With the conclusion of the 2008 baseball season, there are lot of things I could talk about. The playoffs, a NLCS preview, even a look into the offseason. Instead, I'd rather do something that takes a bit more effort, but might be an interesting read.
Carlos Beltran turned 31 this past year, and concluded his 11th season in the bigs. His career totals include 263 homers and 275 stolen bases, as he approaches the 300-300 club, of which there are only 6 members(coincidentally, all outfielders). He's was the 1999 A.L. Rookie of the Year, a four time All-Star, a two time Silver Slugger, and will likely win his third consecutive Gold Glove. The question is, could he be on the verge of a Hall of Fame career.
Let's start with the 300-300 club thing. The six members include Barry Bonds, Bobby Bonds, Steve Finley, Andre Dawson, Reggie Sanders, and Willie Mays. Of that group, Mays is enshrined in Cooperstown, and Barry Bonds will likely join his godfather there someday. Finley and Sanders arent eligible yet, but won't get in. Bobby Bonds was a good player for a long time, but did not have a career worth of the honor. Dawson has received some support, but has fallen short.
So entry into the 300-300 club is no guarantee. But Beltran has some years to go. How can we figure out where he'd rank? That's where Bill James comes in.
Years ago, Bill James created something called Favorite Toy. It's a formula he created that allows you to project what a player will produce for his career, based on previous production and age. I will detail the formula below, using Beltran's stats.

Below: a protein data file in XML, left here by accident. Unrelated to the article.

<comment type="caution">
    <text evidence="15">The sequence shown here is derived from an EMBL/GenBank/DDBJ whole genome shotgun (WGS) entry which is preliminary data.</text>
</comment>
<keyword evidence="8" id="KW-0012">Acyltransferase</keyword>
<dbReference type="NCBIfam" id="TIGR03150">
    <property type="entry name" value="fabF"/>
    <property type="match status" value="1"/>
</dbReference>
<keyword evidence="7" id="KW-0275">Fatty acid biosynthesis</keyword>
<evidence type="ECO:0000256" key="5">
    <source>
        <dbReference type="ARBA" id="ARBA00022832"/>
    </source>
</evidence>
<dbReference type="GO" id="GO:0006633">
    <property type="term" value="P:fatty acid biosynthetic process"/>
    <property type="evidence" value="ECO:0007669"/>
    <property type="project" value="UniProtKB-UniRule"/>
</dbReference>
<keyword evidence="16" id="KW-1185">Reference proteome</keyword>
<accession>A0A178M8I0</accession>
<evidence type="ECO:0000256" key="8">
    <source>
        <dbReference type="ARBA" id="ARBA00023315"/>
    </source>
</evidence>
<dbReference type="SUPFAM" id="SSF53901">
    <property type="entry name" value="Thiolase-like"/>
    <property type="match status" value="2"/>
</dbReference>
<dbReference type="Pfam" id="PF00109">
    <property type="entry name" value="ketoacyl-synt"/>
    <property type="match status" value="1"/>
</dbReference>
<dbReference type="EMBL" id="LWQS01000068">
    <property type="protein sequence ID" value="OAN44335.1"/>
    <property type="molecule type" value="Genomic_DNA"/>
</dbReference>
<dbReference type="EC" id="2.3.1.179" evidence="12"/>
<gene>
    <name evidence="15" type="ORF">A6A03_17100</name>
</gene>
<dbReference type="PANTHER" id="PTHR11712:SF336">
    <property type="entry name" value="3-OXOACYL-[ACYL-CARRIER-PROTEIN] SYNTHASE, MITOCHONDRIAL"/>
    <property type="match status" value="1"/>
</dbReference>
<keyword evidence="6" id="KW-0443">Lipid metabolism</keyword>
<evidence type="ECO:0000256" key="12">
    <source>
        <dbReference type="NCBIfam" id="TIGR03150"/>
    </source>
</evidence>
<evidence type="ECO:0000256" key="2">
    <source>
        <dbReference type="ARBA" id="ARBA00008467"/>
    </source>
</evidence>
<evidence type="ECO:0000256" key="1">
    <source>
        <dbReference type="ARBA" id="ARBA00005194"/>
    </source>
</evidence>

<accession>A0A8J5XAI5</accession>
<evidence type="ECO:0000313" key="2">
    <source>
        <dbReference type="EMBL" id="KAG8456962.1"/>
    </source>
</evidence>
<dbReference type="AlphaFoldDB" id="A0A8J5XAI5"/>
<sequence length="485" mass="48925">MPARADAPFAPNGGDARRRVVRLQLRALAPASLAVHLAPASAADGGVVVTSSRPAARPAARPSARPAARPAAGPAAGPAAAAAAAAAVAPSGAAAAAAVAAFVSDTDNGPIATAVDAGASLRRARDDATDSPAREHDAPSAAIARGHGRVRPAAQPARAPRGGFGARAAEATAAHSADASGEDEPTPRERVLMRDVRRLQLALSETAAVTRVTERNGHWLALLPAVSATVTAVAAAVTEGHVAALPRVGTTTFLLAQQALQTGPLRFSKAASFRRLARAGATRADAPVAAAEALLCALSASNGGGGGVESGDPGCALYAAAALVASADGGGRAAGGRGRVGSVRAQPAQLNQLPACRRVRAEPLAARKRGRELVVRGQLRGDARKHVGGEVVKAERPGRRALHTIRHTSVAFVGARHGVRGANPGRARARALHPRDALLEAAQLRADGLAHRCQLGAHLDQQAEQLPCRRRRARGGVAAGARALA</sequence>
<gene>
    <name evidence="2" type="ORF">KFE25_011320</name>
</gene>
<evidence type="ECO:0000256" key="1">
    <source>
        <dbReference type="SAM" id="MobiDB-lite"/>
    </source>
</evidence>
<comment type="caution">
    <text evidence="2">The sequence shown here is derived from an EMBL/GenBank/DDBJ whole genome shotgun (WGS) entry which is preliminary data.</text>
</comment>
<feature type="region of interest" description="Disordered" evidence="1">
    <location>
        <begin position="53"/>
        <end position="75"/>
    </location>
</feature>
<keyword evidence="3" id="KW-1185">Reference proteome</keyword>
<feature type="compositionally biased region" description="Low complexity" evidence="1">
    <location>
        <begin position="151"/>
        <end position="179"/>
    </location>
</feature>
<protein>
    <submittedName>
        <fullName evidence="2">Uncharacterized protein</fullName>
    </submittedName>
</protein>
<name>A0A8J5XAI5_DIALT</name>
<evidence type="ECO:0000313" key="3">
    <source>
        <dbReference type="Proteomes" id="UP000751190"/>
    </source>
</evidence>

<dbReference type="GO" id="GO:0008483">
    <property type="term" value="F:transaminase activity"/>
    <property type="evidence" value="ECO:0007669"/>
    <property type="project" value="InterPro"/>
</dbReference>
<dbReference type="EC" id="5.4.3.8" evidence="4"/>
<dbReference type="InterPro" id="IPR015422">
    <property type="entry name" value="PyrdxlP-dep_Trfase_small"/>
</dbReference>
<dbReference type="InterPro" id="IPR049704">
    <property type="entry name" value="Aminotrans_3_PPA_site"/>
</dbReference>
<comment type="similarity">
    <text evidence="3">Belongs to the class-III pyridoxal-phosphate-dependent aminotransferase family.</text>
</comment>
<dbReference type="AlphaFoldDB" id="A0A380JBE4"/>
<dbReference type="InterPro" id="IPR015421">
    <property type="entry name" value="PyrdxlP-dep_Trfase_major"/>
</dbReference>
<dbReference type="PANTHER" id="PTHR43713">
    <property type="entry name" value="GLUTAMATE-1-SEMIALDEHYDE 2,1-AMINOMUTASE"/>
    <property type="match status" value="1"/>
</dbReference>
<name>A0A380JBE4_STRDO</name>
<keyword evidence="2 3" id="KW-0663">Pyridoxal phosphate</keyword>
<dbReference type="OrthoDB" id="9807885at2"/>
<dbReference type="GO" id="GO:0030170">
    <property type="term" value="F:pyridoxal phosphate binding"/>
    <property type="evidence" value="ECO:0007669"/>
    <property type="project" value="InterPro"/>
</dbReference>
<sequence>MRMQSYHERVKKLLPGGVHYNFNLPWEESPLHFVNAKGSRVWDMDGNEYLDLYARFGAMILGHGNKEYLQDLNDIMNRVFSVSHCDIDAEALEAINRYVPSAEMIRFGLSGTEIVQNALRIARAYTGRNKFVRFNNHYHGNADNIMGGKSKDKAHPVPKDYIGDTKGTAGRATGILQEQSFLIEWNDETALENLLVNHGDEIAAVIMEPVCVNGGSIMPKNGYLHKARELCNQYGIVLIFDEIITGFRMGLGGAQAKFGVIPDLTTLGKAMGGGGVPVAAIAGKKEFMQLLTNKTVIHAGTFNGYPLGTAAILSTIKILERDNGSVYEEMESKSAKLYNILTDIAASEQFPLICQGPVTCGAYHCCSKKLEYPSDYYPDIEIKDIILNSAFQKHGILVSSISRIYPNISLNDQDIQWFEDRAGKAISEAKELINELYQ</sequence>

According to Favorite Toy, Beltran has 5.4 expected seasons left(40-31*.6). In his last 3 seasons, Beltran has hit 26, 33 and 41 homers respectively, giving him a weighted average of 30.83333 homers per season(26*3+33*2+41=185/6=30.83333). Now we multiply the two(expected seasons and weighted homers per season and arrive at a career projection of 402.5. We'll round up to 403 for simplicities sake. Beltran needs 137 homers for 400, so according to another part of the formula, he has an 83% chance or reaching that.
What about his stolen base numbers? The expected age stays the same, and his weighted stolen base totals are 23.16666. Using the formula, we see that Beltran has 125.1 stolen bases left, just giving him 400 for his career. He has a 50% chance of reaching this goal, which is reasonable considering that most players tend to slow down as they get older.
If Beltran manages to reach both of these goals, what would his Hall of Fame chances look like? I'd say pretty good, as the only player with 400+ in both categories is Barry Bonds. Looking at other statistics, he projects to get close to the 2500 hit mark, and 500 doubles mark. Put all of that together, and he would make an interesting Hall of Fame candidate.
Working against him is his reputation. He's somehow picked up the reputation of an underachiver, and a lot of that is based on his playoff record. In 2004 he hit 8 homers in 12 games. Of course, its an impossible pace to keep up, but the fact that he doesn't produce like that, especially since he earned a $117 million contract from the Mets after that performance, puts him in a poor light. The other playoff performance is an image burned into the minds of Mets fans: his taking strike 3 from Adam Wainwright with the bases loaded and 2 outs in Game 7 of the 2006 NLCS. Overlooked is the fact that he hit 3 homers during that series.
So the real question remains, is Carlos Beltran a Hall of Fame caliber player. As of right now, I'd say no. His OPS is a tad on the low side(for perspective, Jay Buhner, Carlos Pena, and Pat Burrell are right behind him). But if he continues putting up the numbers he has the last 3 seasons, he'll certainly have a case.
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